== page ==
Though freedom is not a state of nature but an artefact of civilisation, it did not arise from design. The institutions of freedom, like everything freedom has created, were not established because people foresaw the benefits they would bring. But, once its advantages were recognized, men began to perfect and extend the reign of freedom and, for that purpose, to inquire how a free society worked. Friedrich Hayek, The Constitution of Liberty.
Tolerance is one of the most important virtues within the liberal tradition. Being in a tolerant society is not always comfortable. In 1605 a band of angry Catholics tried to blow up the houses of parliament. Although this action was in no way justified, it was the product of a long and bitter conflict over religion in Britain.
Until at least the middle of the eighteenth century, British society was tearing itself apart. The role of the monarch, the power of the state and the changing nature of Britain’s economy and society were all issues that could potentially boil over into civil war (again).
Liberalism has roots far beyond the enlightenment. Yet, it was not until the late eighteenth century that the values of liberalism became influential. Furthermore, liberalism emerged not by design (in what Hayek refers to as the French rationalist tradition) but because it was practical.
This was not lost on the people of the eighteenth century. Without liberalism, the bear pit of British society could turn once again to bloodshed. It was not a coincidence that after liberalism rose to prominence Catholicism ceased to be a matter of life and death in British society.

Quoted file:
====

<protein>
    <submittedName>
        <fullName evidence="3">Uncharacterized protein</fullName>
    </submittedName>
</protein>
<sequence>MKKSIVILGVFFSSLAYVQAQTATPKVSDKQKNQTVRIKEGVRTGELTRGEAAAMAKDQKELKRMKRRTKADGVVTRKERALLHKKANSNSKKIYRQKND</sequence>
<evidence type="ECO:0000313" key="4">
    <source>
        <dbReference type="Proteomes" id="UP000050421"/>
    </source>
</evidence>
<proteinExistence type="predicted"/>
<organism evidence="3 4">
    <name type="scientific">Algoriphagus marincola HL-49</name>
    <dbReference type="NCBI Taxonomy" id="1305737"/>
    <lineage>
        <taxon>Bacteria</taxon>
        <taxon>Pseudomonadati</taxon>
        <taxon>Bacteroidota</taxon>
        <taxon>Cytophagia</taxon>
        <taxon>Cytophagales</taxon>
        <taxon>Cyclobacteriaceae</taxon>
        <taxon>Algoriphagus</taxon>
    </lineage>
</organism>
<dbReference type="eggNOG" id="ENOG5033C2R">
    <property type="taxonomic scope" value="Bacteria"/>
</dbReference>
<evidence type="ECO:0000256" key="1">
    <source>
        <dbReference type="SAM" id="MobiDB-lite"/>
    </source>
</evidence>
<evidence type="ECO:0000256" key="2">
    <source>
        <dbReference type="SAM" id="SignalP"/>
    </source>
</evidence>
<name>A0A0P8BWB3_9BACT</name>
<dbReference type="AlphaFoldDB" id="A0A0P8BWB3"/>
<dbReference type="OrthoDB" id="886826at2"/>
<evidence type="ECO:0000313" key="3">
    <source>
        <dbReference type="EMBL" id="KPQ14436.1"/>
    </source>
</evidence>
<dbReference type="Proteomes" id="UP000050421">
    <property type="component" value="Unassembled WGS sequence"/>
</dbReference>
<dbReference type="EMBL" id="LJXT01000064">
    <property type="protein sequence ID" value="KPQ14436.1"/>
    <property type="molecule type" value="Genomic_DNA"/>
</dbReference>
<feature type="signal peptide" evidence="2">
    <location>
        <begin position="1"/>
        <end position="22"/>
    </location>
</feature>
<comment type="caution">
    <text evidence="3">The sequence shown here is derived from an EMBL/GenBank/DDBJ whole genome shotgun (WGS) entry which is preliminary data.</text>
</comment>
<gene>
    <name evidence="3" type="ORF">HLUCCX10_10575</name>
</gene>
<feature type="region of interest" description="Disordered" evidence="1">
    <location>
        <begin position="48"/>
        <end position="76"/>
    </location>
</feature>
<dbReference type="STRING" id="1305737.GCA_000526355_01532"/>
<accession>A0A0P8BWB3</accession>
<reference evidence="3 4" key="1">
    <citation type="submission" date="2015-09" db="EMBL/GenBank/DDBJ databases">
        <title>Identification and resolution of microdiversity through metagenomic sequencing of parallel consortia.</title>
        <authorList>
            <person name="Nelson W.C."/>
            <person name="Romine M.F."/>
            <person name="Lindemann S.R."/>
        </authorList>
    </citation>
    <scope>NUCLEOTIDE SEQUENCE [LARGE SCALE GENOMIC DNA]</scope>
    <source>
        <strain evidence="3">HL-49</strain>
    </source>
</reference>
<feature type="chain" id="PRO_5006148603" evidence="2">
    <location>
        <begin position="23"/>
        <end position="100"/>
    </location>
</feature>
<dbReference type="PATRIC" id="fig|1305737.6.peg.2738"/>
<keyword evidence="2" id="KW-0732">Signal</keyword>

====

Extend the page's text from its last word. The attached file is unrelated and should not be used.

Liberal values are perhaps the best tool at a nation’s disposal to balance competing ideologies, ethnicities and religions. Marx was proven utterly wrong when he proclaimed that it was in the liberal bourgeois countries where class war would begin. On the contrary, it was the countries were the liberal tradition was strongest that avoided such conflict.
Without liberalism and tolerance, we are left with an all or nothing struggle for supremacy. Our society is vastly more diverse, complex and fluctuating then it was the eighteenth century. However, under this pressure, many supposed stalwarts of liberty proclaim that the essential liberal value of tolerance should be dispensed with.
I have heard many express the view that tolerance must be abandoned to defend our way of life. They say that by abandoning our most important principles we somehow preserve them.
This is obviously ridiculous. Liberalism is not a doctrine of dominance, it cannot be enforced through the barrel of a gun. To turn it into such a doctrine would be to make the mistake that the rationalists made.
Liberalism does not promise heaven on earth, it is not utopian. It merely acknowledges the truth of human existence. Life is not always comfortable. To demand that all in our world adhere to the same values as we do is to abandon liberalism.
We should reflect on the lessons of 1605 as the sky fills with glowing lights and the smell of gunpowder. By claiming that those that do not share our views are ‘enemies’ and ‘others’ then we shut down channels for meaningful conversation.
Tolerance is important even if it makes us uncomfortable. If we stick to our principles, we stand a better chance of convincing those that do not already share our views that we are right.